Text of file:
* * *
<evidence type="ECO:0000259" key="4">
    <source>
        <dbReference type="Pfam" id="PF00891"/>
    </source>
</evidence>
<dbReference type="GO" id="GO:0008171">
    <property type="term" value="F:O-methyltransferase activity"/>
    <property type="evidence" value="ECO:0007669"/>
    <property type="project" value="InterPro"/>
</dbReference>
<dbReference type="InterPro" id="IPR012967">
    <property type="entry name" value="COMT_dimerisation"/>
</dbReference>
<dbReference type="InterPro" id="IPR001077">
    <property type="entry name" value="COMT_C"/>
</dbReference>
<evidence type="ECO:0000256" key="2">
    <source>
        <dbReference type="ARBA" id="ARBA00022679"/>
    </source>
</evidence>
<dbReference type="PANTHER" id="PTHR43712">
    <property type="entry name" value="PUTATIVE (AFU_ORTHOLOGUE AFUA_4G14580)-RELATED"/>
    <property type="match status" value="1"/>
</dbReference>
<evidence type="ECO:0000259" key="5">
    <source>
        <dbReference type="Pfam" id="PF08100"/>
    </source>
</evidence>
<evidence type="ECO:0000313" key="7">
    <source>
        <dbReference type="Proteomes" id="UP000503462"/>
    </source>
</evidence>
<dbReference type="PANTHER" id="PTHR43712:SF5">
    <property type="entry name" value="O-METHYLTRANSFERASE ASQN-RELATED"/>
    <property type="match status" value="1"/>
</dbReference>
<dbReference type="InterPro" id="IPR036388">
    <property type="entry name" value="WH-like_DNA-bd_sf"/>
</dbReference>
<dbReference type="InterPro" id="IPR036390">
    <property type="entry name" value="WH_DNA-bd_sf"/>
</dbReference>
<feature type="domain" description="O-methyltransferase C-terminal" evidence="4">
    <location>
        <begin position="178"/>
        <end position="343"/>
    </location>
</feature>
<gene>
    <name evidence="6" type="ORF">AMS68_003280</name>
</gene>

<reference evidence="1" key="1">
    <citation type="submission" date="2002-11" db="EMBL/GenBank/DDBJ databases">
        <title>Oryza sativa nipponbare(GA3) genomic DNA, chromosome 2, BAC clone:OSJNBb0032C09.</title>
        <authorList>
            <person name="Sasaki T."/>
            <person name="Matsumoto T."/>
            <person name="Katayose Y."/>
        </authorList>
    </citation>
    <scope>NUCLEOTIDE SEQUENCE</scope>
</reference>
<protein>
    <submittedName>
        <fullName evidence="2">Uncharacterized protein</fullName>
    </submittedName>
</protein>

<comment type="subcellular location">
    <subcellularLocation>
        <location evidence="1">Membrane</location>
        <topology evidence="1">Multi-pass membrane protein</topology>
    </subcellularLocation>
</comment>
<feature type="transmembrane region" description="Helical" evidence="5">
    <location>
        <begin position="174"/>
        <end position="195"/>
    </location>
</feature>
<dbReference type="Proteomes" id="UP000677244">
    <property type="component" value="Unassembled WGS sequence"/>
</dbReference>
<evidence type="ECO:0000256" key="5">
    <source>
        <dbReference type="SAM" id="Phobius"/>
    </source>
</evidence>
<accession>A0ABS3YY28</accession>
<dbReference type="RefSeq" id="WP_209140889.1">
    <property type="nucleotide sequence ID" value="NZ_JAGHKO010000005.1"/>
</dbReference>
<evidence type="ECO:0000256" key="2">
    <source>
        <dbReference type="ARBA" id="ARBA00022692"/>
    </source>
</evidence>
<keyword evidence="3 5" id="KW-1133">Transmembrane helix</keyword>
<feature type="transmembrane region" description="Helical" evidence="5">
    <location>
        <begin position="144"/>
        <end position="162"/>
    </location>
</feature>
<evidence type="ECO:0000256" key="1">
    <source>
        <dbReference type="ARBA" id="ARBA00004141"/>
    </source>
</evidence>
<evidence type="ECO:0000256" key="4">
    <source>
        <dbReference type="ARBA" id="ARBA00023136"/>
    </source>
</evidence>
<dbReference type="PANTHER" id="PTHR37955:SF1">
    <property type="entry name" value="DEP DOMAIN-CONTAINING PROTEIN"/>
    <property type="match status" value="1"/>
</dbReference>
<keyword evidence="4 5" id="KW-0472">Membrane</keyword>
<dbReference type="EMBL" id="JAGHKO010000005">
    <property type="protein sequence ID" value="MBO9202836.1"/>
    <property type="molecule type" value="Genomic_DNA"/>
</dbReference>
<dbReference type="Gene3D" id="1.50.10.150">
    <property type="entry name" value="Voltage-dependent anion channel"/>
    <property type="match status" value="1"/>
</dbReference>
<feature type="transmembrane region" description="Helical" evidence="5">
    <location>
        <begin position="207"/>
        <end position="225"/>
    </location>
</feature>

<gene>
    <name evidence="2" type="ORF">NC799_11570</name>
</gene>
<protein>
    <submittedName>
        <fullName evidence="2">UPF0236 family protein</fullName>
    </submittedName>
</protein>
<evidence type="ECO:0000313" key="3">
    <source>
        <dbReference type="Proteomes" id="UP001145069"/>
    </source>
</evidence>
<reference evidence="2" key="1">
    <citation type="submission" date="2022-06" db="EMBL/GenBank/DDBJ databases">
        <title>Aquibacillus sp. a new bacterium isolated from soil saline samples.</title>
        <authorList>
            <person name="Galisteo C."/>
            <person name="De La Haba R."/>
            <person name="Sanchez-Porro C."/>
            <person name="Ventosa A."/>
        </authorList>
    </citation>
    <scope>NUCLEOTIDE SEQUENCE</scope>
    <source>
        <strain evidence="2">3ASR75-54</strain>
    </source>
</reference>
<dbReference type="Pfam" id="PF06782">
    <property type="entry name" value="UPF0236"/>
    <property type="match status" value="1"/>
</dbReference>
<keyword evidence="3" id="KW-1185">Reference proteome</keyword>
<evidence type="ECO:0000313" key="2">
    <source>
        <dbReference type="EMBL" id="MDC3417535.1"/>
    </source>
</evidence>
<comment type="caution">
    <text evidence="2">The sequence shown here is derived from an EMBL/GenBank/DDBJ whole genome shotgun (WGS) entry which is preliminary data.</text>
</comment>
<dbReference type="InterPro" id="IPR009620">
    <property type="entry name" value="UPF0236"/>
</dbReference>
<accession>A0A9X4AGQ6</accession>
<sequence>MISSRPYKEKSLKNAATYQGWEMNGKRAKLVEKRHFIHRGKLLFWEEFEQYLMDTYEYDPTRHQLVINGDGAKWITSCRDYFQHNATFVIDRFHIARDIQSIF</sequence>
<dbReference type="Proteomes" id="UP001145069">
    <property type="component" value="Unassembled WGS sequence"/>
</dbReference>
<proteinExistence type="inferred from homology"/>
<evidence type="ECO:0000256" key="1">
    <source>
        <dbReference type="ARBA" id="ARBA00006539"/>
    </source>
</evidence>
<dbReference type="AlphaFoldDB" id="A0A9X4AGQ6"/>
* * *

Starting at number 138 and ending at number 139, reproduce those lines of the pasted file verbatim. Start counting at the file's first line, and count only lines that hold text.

</gene>
<protein>